Can solar power close the school electrification gap?
Large numbers of schools in low- and middle-income countries, especially primary schools, do not have electricity. Investment into large-scale infrastructure for expanding the electricity grid is an obvious but costly solution. Decentralized electric power generation offers an alternative, where the electricity consumed by the school is generated close by. This is not a new concept: diesel-powered generators have long been used for remote hospitals and schools, but they rely on the delivery of heavy fuel and therefore do not create true electricity independence (Jiménez and Lawand, 2000). More recently, PV electricity generation, i.e. solar panels that turn sunlight into an electric current, have created new options for decentralized power generation.
The first known deployment of a solar panel to a primary school occurred in Niger in 1968 (Sovacool and Ryan, 2016). In the Brazilian state of Minas Gerais, the large-scale rural school electrification programme Luz no Saber (Light in Knowledge) provided solar power to some 1,000 of the most remote schools between 1995 and 2005 (Diniz et al., 2006).
As with many technologies, however, the revolutionary potential of PV electricity generation was triggered not when it first became available, but when it became affordable. This has occurred in the last 10 years. The global average price of solar panels dropped 88% between 2010 and 2021, from USD 0.42 per kWh to USD 0.05 per kWh (IRENA, 2022); prices for large-scale PV projects in Africa are even lower (IRENA, 2016). These price drops are partly due to the higher efficiency of modern PV panels, and partly to technological progress in the manufacturing process. Moreover, auxiliary technologies have matured, such as battery technology for buffering fluctuations and smart algorithms for managing local grids with many independent power inputs.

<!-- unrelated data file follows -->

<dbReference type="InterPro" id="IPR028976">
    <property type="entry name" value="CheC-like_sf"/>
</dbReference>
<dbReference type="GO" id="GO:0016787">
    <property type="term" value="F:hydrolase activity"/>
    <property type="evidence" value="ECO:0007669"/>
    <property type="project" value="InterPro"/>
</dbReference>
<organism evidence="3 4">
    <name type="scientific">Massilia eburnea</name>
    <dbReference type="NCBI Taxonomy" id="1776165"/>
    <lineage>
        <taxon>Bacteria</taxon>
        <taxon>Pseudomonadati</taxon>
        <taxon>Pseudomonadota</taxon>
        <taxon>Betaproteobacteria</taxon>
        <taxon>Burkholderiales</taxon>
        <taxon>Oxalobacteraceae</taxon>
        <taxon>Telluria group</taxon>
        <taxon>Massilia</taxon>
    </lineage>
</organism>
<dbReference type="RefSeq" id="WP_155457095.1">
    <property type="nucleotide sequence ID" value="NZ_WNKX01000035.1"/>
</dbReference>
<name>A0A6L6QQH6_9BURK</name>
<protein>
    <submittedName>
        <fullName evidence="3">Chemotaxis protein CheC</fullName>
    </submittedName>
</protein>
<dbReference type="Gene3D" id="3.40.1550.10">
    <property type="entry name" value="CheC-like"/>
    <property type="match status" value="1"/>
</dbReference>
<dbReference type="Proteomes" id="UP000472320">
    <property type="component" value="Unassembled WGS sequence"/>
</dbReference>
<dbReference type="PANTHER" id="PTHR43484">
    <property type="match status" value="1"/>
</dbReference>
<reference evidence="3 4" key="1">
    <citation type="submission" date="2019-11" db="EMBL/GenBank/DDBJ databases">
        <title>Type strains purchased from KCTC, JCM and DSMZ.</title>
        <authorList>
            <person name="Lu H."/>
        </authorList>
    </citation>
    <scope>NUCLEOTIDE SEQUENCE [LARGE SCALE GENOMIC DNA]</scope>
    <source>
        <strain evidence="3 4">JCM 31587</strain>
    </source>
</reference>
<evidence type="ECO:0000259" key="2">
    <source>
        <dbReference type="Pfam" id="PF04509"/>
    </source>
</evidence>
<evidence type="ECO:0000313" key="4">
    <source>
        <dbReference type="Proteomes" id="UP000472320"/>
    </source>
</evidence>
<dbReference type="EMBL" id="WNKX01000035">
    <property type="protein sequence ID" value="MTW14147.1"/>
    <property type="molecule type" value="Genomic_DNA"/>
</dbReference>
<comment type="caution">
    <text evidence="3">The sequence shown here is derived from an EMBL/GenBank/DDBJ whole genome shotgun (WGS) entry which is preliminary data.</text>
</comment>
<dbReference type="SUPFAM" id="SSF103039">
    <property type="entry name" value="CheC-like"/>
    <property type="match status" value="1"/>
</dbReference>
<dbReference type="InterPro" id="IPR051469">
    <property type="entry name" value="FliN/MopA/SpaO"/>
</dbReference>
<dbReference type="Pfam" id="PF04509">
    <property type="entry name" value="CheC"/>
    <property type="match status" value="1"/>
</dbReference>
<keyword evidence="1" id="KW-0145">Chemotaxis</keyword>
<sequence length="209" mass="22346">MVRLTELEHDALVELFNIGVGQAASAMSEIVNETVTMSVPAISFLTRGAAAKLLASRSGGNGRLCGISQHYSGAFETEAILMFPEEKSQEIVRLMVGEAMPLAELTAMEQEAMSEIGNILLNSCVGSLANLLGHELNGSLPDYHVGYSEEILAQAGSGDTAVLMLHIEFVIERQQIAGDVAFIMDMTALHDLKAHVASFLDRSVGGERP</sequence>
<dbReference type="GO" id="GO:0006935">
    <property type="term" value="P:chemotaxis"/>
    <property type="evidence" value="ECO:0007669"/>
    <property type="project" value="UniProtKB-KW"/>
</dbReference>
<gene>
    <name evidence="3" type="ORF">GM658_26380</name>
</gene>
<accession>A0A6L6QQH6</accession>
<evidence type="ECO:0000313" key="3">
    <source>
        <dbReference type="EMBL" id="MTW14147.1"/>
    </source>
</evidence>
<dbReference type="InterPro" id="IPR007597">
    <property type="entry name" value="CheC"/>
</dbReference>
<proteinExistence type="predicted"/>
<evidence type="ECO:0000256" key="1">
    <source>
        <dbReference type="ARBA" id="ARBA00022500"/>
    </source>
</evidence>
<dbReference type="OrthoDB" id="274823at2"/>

The feasibility of solar solutions for electricity generation is illustrated by their rapid adoption in Africa. Between 2010 and 2019, the number of people in Africa connected to solar minigrids increased 45-fold from only 39,000 to 1,736,000 (IRENA, 2021). Schools lacking electricity are concentrated in climate zones with high solar potential. Among the 31 countries where more than half of all primary schools are without electricity, only three – Congo, Liberia and Nepal – have an average PV power potential below the global average. Among all countries with primary schools that are not electrified, the theoretical PV potential of even the least sunny, Bhutan, is still one third higher than in the Netherlands, which has the second-highest installed solar PV capacity per capita after Australia (IEA, 2022). Climate change may change current patterns of average cloud coverage and solar panels are less efficient at higher temperatures. However, even taking these factors into account, the solar potential in Africa is not projected to diminish due to climate change (Soares et al., 2019).